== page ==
At the center of every great love story are two people who are right for each other, destined to be together. We’re usually able to spot ’em three or four scenes into a movie or a half-dozen chapters into a novel. Whether it’s 300 pages or 120 minutes later, they finally figure out what we knew all along, leaving us entertained and, in some cases, inspired by their story.

Then there’s “The Bachelor” and “The Bachelorette.” In the case of these two reality TV shows, we don’t know who’s right for whom until the end. We think we do. That’s what makes it so entertaining. But in the end, regardless of how many potential right candidates there are, one and only one is chosen. The right one.


I say “hopefully” because every hardcore B’ and B’ette fan scans the Internet for weeks following that final episode to see who was right after all. As of the writing of this book, it appears that five contestants chose well. The others? They moved on to the next right person.

We all know movies, reality TV and novels don’t reflect real life. I assume you don’t take your relationship cues from script writers and authors. But it’s possible you’ve embraced the underlying premise that holds these story lines and episodes together. That assumption being that there’s a right person for you, and once you find your right person, everything will be all right.

I call this “The Right Person Myth.”

The myth isn’t that there’s a right person for you out there somewhere; there may very well be. The myth is that once you find the right person, everything will be all right. My hunch is you’re smart enough to know why that’s a myth. The current divorce rate pretty much says it all. Every man and woman who have navigated the pain and complexity of divorce stood in front of a preacher, priest or justice of the peace and made vows to the “right” person. Every single one. But eventually they discovered something wrong with Mr. or Ms. Right. A good many divorced men and women had already located right person 2.0 while in the process of divorcing right person 1.0. And the whole thing begins again.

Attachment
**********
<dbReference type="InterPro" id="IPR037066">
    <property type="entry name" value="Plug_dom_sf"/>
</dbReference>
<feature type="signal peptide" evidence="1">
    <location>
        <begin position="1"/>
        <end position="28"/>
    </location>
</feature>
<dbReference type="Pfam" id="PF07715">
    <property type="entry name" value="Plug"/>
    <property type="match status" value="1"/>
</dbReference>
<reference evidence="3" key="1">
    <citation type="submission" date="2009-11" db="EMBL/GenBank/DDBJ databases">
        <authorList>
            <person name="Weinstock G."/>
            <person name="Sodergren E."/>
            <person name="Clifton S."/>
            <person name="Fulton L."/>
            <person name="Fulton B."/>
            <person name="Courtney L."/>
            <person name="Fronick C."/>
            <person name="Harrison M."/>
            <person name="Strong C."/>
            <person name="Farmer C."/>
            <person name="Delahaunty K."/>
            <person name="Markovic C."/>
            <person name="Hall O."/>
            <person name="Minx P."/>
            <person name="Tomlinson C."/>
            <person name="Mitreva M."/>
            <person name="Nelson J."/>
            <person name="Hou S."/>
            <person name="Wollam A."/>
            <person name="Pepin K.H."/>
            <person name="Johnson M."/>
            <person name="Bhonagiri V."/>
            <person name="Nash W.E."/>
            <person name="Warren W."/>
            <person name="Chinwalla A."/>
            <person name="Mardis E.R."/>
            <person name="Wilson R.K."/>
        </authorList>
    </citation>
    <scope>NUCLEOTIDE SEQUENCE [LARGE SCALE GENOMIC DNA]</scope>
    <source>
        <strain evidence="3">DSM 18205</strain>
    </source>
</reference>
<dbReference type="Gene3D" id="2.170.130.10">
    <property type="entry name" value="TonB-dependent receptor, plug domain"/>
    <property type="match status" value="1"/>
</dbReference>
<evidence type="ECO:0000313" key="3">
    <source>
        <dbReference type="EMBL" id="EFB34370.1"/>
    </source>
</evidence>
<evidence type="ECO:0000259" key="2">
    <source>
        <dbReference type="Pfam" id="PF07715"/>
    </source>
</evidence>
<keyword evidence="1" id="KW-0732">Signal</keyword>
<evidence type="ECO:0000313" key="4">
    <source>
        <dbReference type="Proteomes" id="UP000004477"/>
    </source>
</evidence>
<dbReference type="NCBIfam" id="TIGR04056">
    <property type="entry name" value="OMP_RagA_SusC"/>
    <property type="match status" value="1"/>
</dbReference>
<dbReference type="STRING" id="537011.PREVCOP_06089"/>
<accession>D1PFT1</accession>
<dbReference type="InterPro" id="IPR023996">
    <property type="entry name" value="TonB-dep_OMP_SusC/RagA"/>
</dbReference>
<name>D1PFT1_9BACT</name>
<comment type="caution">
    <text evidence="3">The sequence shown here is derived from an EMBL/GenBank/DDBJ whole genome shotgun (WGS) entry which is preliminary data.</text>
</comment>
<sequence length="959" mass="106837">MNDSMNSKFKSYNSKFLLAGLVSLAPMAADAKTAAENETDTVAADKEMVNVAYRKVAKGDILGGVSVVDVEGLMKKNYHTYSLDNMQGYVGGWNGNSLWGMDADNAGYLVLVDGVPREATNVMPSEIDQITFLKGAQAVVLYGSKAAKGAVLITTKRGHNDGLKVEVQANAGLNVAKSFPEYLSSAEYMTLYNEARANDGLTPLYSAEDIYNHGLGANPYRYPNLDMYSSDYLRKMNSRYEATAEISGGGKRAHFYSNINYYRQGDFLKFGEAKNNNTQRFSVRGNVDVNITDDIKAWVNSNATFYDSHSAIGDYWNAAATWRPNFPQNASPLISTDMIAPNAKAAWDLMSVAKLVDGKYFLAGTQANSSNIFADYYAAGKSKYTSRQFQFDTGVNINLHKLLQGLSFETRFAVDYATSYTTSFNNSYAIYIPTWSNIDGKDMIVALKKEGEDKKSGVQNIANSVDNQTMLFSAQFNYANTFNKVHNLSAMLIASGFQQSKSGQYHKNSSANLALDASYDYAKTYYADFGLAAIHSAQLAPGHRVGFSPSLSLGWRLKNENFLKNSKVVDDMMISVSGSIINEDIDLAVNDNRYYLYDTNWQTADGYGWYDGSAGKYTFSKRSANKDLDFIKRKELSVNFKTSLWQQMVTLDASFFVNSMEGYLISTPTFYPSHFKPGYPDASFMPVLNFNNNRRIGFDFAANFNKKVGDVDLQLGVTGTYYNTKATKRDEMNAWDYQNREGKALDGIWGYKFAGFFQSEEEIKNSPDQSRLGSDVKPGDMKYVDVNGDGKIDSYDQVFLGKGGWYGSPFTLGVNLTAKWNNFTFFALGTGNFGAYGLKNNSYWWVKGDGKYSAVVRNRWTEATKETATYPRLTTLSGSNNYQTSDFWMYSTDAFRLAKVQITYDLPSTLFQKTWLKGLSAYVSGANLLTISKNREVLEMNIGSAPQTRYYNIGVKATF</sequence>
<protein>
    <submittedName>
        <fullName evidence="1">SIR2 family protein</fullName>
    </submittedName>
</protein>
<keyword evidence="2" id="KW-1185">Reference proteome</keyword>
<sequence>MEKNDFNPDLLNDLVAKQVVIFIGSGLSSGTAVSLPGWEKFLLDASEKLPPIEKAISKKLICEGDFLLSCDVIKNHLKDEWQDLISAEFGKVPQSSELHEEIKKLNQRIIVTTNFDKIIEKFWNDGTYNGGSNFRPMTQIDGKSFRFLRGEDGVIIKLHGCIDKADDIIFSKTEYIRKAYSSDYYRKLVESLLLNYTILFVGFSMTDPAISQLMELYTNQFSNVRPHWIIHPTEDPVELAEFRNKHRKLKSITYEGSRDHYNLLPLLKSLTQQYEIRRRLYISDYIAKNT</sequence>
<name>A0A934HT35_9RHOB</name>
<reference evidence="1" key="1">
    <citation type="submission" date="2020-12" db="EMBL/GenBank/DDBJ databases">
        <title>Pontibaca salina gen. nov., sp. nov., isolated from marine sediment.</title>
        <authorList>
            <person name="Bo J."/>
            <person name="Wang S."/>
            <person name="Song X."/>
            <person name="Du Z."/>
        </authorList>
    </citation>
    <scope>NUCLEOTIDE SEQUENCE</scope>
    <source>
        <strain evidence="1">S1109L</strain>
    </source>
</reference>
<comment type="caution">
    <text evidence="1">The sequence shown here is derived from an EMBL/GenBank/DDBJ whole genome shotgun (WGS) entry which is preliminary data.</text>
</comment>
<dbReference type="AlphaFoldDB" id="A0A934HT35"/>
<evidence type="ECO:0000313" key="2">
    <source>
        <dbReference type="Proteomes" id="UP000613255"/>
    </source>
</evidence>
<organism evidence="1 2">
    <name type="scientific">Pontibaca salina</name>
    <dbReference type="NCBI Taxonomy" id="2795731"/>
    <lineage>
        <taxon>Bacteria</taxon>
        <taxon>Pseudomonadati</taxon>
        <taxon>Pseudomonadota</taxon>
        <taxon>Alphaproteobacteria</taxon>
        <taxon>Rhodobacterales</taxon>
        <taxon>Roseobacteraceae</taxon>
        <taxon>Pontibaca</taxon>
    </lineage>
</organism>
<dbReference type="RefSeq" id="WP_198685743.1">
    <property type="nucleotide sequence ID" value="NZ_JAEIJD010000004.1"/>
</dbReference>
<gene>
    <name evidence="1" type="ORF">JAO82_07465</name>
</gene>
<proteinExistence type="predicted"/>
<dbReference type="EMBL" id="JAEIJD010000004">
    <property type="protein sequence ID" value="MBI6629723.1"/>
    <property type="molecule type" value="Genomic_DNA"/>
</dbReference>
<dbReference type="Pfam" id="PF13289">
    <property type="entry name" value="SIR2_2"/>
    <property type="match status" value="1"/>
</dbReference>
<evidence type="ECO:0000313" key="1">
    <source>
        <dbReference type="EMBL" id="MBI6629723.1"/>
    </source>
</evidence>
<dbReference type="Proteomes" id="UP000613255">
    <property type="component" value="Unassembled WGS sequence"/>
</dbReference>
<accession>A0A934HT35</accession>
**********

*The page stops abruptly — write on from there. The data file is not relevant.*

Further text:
You may not believe there’s one right person for you, but you are looking for the right person. Aren’t you? Of course you are. What option do you have? Go looking for the wrong person? No person? How ’bout an arranged marriage?

There’s a thought. Who would your parents have arranged for you?

Looking for the right person is a great idea as long as you don’t assume that finding the right person ensures everything will be all right. Looking for the right person is essential; it’s just not enough. There’s more to a satisfying relationship than finding the right person. The problem is that we don’t hear much about the more side of the relational equation, and understandably so. It doesn’t make for great film or reality TV. However, it does make for great relationships. It’s this undervalued side of the equation that keeps romance romantic. On a personal note, it’s why I love going home at the end of the day. TMI.


This article was taken as an excerpt from Andy Stanley‘s new book, The New Rules for Love, Sex, and Dating. To purchase or learn more about the book, please click the link here.

Andy Stanley is the founder of North Point Ministries (NPM). Each Sunday, more than 33,000 people attend NPM’s five Atlanta-area churches. In addition, NPM has planted over 30 churches outside the Metro Atlanta area with a combined weekly attendance of more than 15,000. Over two million of Andy’s messages are accessed from North Point websites monthly, including both leadership and sermon content.

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